The principal challenge lies in designing a system that completes the two necessary half reactions—the oxidation of water and the reduction of either H+ or carbon dioxide—efficiently in visible, rather than UV, light. In visible light, the overall reaction proceeds closer to the thermodynamic potential of the generated fuel and has limited over-potential. The system, then, needs to exploit the time scale, molecular configuration, and electronic potential of electron transfers between the light absorber, catalyst, and reactants to generate fuel efficiently. This leads to constraints both on the individual components and the overall architecture of the artificial photosynthetic system. For example, in all current proposals for visible light driven fuel formation, much like in a plant, the light absorber and catalyst are two, spatially separated components. One reason for this is that the initial charge separation step has to isolate electrons and holes long enough for chemical reactivity to take place.
The systems under development, with promising initial efficiencies, are truly heterogeneous in the sense that they take advantage of both molecular and materials components, which means that one has to be well versed in the nature of discrete molecular orbital states, the density of states in a solid, and how these two worlds interact. Most of the candidate catalysts, and some of the light absorbers, have transition metal centers with active d-levels that define a particular redox potential and enable high turnover rates. Therefore, the spectroscopic tools (transient optical spectroscopy, photoemission, and transient x-ray spectroscopy) will be geared to accessing the oxidation state and electronic/structural configuration of these d-levels. Collaboration with more synthetically orientated groups will explore a range of both molecular and materials based light absorbers and catalysts.
Transient Optical Spectroscopy
Transient optical spectroscopy is a pump-probe technique in which an initial laser light pulse creates an excited state of the system, and a subsequent, probe pulse measures its spectrum and lifetime. Since the light absorber has a well-defined spectrum at visible wavelengths, transient optical spectroscopy is ideally suited for identifying the excited states of the light absorber and the associated electron transfer rates to and from the catalysts and reactants. In particular, we are looking to quantify quantum efficiencies of either the half-reactions or the full reaction based on electron transfers between these components. We will also investigate the fundamental Marcus parameters (reorganizational energy, free energy change, and overlap integrals) underlying these electron transfer rates. The primary lab equipment will be a Ti:Saph Regen laser system with ~100fs pulses and ~mJ pulse powers. While the initial focus will be on the electronically excited state, the lab will have laser frequencies spanning to the infrared, providing access to the excited state structural degrees of freedom.
Photoemission ejects an electron from the valence band and therefore directly accesses the potential and orbital character of the hole involved in the first step of any oxidative process. Furthermore, since photoemission is a surface sensitive technique—reaching at most the first couple of unit cells, it is naturally sensitive to the catalytic properties of materials. In some cases, these surface states may be the same as bulk states, and in others they may diverge. Materials that look different based on bulk properties could have the same photoemission features at the surface that enable catalysis. Other questions in catalysis can be addressed by measuring the full band structure through angle-resolved photoemission. To what degree is catalysis aided by extended band like states needed to transport electrons to the catalytic site? Finally, while photoemission has traditionally been done in an ultra high vacuum environment, in recent years capabilities have been extended to ambient pressure—which means that the effects of reactants on catalytic sites can be studied in situ.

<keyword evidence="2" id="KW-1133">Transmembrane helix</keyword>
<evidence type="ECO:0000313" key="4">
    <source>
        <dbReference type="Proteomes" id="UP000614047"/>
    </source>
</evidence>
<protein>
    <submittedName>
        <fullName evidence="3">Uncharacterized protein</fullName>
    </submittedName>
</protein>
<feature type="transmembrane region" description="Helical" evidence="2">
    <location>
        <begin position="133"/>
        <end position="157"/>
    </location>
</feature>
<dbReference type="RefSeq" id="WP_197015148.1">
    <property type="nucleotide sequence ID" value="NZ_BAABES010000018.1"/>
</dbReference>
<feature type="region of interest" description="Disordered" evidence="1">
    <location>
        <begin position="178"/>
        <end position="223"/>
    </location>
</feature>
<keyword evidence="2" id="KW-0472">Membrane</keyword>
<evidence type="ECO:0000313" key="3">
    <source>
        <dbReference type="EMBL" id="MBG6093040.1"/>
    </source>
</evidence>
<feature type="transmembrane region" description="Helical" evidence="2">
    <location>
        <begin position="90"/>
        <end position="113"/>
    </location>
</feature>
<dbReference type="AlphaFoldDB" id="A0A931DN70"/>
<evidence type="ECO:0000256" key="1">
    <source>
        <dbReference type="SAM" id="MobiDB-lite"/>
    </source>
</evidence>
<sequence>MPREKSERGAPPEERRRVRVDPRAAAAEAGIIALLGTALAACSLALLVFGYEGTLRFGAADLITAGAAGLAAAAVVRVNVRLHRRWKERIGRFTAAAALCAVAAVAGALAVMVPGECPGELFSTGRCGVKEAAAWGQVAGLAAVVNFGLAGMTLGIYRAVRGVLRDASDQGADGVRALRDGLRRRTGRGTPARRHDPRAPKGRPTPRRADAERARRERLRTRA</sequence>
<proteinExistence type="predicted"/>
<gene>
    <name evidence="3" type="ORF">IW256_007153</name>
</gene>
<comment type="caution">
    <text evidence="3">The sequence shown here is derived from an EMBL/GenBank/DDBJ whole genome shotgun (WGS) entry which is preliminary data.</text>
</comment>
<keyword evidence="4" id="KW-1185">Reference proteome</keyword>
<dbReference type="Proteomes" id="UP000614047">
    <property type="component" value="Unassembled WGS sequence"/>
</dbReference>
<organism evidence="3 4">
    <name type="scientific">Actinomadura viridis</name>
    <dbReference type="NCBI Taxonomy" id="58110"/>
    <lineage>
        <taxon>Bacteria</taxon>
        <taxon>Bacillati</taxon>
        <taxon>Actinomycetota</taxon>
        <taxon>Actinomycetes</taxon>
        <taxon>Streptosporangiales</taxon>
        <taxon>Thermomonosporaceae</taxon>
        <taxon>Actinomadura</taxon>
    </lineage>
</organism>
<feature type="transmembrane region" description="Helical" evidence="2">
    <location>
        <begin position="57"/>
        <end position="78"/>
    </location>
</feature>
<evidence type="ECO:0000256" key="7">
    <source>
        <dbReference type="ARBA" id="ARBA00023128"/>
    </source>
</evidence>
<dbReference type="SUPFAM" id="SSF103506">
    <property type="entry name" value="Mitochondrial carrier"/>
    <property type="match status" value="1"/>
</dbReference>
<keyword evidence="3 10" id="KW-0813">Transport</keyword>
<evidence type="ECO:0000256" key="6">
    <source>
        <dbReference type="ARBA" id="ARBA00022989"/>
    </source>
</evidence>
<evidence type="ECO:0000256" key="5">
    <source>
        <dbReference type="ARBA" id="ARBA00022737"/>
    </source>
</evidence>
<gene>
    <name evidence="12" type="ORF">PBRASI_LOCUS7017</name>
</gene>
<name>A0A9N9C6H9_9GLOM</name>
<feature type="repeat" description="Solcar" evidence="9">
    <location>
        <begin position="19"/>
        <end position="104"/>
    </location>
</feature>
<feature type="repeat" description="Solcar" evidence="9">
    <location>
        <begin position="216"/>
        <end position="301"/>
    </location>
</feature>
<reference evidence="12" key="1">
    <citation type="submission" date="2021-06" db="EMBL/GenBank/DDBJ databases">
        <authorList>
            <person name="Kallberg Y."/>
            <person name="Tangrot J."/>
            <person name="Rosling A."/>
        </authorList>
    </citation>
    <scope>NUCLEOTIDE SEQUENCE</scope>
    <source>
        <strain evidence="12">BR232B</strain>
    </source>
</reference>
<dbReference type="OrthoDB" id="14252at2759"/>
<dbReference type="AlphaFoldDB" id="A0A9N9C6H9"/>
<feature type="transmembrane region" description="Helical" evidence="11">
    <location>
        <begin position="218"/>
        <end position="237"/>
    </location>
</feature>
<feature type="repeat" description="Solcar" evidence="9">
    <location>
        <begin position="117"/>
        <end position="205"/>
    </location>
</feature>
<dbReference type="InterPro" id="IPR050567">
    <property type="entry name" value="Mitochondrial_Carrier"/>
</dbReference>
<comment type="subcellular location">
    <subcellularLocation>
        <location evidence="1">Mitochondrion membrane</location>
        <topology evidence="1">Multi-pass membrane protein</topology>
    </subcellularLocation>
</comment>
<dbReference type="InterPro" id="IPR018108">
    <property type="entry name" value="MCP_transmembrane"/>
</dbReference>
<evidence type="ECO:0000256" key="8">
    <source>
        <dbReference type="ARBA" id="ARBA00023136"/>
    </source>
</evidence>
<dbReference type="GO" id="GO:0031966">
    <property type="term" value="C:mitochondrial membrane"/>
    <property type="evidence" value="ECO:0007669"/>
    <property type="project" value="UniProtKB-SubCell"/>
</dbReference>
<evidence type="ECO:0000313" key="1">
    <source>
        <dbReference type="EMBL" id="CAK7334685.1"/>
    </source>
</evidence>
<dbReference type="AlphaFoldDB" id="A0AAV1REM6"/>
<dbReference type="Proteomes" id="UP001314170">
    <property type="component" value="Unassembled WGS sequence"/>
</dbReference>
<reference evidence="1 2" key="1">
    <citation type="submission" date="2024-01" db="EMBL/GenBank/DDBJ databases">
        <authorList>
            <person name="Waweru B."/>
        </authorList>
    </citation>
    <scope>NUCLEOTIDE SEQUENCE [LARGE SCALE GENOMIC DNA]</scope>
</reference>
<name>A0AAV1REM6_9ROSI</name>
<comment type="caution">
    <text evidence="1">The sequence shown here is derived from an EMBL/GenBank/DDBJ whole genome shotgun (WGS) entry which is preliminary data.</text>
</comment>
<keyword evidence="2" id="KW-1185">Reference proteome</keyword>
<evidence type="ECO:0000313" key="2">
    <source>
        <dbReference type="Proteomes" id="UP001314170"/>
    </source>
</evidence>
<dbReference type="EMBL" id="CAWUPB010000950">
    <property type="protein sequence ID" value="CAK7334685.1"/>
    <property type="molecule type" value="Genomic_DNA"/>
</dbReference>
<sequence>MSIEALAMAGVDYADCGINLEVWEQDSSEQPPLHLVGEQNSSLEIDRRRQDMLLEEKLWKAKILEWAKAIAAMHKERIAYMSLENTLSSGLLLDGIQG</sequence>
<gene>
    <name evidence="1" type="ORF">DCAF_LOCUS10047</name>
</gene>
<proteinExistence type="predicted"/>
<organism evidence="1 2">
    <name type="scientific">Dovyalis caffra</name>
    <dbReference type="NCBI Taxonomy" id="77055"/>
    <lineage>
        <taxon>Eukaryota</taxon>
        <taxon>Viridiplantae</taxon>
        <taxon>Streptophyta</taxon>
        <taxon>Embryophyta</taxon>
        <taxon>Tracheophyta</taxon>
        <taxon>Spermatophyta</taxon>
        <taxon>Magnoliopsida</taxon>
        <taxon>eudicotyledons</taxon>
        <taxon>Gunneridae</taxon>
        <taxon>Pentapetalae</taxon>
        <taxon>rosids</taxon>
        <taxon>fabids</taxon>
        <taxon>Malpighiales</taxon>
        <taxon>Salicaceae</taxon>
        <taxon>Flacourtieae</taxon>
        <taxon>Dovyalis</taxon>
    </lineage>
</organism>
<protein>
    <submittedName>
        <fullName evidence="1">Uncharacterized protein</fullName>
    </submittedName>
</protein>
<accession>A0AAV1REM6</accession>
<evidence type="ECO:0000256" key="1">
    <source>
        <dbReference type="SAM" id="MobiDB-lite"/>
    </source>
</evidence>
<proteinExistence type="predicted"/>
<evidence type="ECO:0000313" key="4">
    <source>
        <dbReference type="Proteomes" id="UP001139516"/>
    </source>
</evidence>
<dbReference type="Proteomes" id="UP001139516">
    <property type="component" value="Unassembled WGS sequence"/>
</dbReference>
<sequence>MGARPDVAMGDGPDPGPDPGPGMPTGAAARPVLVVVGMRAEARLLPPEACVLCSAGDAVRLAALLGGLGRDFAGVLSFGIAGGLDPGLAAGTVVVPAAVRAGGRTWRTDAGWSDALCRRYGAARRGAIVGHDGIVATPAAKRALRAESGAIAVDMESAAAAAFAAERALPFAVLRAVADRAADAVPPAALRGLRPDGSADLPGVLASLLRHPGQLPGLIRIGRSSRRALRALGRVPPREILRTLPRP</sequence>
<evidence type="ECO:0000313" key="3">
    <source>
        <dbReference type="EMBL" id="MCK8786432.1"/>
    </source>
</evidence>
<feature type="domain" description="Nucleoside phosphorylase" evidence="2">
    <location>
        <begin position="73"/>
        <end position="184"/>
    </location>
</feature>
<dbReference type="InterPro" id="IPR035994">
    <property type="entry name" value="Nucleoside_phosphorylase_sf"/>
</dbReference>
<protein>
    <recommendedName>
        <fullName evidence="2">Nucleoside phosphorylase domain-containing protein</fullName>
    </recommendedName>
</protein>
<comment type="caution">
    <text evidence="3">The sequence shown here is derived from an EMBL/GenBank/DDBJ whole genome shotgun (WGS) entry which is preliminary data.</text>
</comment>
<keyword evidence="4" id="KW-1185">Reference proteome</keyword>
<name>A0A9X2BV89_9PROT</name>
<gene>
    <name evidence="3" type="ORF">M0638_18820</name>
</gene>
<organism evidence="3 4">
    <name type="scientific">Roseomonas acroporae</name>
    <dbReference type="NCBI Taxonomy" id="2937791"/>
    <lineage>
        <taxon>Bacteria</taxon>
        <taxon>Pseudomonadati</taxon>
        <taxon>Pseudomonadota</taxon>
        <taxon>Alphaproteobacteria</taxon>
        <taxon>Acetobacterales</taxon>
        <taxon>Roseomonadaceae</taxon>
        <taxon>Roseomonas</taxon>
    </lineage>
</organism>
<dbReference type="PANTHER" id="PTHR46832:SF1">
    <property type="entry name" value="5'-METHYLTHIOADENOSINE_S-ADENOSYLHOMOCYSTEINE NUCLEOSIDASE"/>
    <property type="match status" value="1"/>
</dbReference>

Transient X-ray Spectroscopy
In its static form, x-ray absorption spectroscopy (XAS) is widely used to obtain element specific local structural and electronic information. It allows for the direct identification of the oxidation state, the coordination environment, and bond distances by measuring the absorption in the vicinity of K-edges (originating from occupied core s-levels) and L-edges (originating from occupied core p-levels). In recent years, transient x-ray spectroscopy has been developed—extending XAS into a time-resolved experiment, whereby a visible light laser pulse pumps the system into an excited state, subsequently probed by an x-ray pulse. In the near future, we are investigating the structural changes that enable a long excited state lifetime of a particular light absorber. In the farther future, we plan to use this technique to study photo-driven catalysis. Transient XAS is uniquely able to isolate the electronic and structural configuration of a catalyst's active site by combining the chemical specificity of x-rays with a pump-probe technique. One major, longer term application of this technique would be to follow the intermediate steps of water oxidation on a catalyst's surface.
Diagram of Beamline 6 at the Advanced Light Source used for ps and fs transient x-ray spectroscopy and diffraction.